Sunday, February 28, 2010

Big City vs Little City

As I have mentioned previously, we moved away from the "big city" to get away from the smog, the hurrying and the higher cost of living.

One of the sections in our national newspaper I frequent is the real estate one where they feature some of the recent "done deals" home sales in various parts of the city.

One such deal was in the area I used to live while going to school and where had I stayed, would have wanted to buy in. It is a pretty sought after location for families as it is close to a couple of well know public and private schools.

It sold for $722000. In order to afford it, the couple who bought it would need to gross approximately $12000/month, put $50000 down, pay $21000 or so in default mortgage insurance and be ok with $3400/month mortgage payment for 25 yrs. The mortgage rate is a 2.25%, 5 yr variable.

We are currently paying just over $4000/month total (regular mortgage and prepayment) so the amounts are similar. We'll get it done in a few years, not 25.

I guess we could afford something like that house above if we wanted to as cash flow wise, it can work but I wouldn't want to pay a mortgage til I was 63 yrs old. And another thing, it is half the house we currently live in and on 1/3rd the lot.

Everyone views value differently. If anything, I make more money not being in the bigger cities so the combination works well for me. For D, he would make more money in a larger city.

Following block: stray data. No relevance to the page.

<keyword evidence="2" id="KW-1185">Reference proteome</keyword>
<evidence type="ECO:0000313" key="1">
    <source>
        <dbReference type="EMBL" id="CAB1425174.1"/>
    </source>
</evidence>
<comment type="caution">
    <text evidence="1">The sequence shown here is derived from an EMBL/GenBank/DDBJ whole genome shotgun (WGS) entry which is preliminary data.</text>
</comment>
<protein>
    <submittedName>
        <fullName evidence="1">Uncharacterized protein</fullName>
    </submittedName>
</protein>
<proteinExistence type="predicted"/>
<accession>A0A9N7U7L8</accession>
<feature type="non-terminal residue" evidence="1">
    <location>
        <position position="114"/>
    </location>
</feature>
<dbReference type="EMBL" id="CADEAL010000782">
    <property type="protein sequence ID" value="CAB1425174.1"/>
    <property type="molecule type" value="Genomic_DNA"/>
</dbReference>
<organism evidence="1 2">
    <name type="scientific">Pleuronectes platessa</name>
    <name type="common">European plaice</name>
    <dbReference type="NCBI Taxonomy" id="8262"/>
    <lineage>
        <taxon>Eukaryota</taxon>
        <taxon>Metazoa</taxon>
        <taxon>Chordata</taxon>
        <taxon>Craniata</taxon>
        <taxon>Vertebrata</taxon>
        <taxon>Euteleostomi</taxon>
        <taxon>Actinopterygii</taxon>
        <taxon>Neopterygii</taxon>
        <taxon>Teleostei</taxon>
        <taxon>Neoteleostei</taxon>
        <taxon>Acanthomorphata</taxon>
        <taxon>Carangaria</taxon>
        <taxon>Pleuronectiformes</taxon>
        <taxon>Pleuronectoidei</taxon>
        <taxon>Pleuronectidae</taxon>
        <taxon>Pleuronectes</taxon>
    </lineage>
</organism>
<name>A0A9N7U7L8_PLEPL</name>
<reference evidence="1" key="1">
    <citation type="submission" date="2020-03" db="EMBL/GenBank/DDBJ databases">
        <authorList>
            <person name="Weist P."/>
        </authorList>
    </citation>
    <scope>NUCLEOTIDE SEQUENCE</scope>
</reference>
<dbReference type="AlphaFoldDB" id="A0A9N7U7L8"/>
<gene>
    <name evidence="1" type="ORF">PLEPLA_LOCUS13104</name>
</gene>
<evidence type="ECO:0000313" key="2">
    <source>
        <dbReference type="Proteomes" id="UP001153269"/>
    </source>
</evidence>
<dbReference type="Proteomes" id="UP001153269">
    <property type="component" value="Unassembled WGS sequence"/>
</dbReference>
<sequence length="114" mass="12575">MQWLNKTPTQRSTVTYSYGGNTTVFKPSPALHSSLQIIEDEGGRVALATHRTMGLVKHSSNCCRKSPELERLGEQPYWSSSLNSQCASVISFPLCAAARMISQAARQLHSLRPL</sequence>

Big picture, there are a lot of options and combinations of options that can work in the favour of someone looking to get out of debt or the rat race earlier.

If more people thought outside of the big city box, did some math, maybe a smaller city lifestyle could work and the benefits of more time, better air, less traffic jams, less debt would be possible sooner.


  1. It would take a significantly large increase in salary (minimum double what I am making now) to get me to even start to think about moving to a larger city (like Boston, which is the closest large city to us here in NH). In addition to the added cost of living for city living, I would also have to deal with crowds, traffic, noise, and filth, and a scarcity of open/green space. No thanks.

  2. How weird is this. Here it is a lot cheaper to live in the city. I pay more for living on the edge of the countryside on the outside of the town. Moving a few miles into town would knock maybe 30% of the house prices. I prefer a less dense level of population though and will be happier around here.

  3. I agree with you on that everyone's values are different. Some are willing to spend a lot of money to live in a more expensive house but not willing to spend more on food. Another may be willing to spend lots on travel but refuse to spend on pet clothes. BTW, I have no idea why dogs/cats need clothes...

  4. @ The Executioner;

    I can understand your point of view. I've only been to NH twice and have good memories of the beauty and the winding roads.

    Boston is great though, like you, not sure if I could live there. Have a soft spot for Boston as I found my highschool prom dress there.

    By the way, your new hot water heater looks sleak! I like it.

    Hi Lizzie!

    I would not have guessed that! As foreigners, I keep hearing just how expensive London is, I couldn't imagine it getting even more expensive. It is already out of reach of so many people.

    Hi Sandra!

    A confession here. I did have a sweater for my English Bulldog for the coldest days of winter. Other than that, I don't understand the whole pet dress up thing either. You can spend a fortune on it.

    It all comes down to priorities. Mine are early/semi retirement, real estate and travel.